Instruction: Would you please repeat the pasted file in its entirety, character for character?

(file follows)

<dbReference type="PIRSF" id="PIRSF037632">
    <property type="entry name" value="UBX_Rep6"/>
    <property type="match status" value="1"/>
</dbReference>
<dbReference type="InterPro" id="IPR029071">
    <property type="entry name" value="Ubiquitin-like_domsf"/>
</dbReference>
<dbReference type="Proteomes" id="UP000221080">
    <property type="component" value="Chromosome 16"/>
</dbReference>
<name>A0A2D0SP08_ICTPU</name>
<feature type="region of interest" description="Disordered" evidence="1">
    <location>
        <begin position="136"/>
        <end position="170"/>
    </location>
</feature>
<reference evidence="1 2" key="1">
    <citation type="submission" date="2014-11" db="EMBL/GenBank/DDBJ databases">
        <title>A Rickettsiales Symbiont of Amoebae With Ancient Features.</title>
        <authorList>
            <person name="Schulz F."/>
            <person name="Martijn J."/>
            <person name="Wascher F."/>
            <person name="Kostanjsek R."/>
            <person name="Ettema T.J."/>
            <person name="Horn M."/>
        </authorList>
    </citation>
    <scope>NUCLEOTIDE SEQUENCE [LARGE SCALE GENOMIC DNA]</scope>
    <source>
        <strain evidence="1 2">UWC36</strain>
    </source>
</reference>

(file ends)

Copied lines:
<dbReference type="PIRSF" id="PIRSF037632">
    <property type="entry name" value="UBX_Rep6"/>
    <property type="match status" value="1"/>
</dbReference>
<dbReference type="InterPro" id="IPR029071">
    <property type="entry name" value="Ubiquitin-like_domsf"/>
</dbReference>
<dbReference type="Proteomes" id="UP000221080">
    <property type="component" value="Chromosome 16"/>
</dbReference>
<name>A0A2D0SP08_ICTPU</name>
<feature type="region of interest" description="Disordered" evidence="1">
    <location>
        <begin position="136"/>
        <end position="170"/>
    </location>
</feature>
<reference evidence="1 2" key="1">
    <citation type="submission" date="2014-11" db="EMBL/GenBank/DDBJ databases">
        <title>A Rickettsiales Symbiont of Amoebae With Ancient Features.</title>
        <authorList>
            <person name="Schulz F."/>
            <person name="Martijn J."/>
            <person name="Wascher F."/>
            <person name="Kostanjsek R."/>
            <person name="Ettema T.J."/>
            <person name="Horn M."/>
        </authorList>
    </citation>
    <scope>NUCLEOTIDE SEQUENCE [LARGE SCALE GENOMIC DNA]</scope>
    <source>
        <strain evidence="1 2">UWC36</strain>
    </source>
</reference>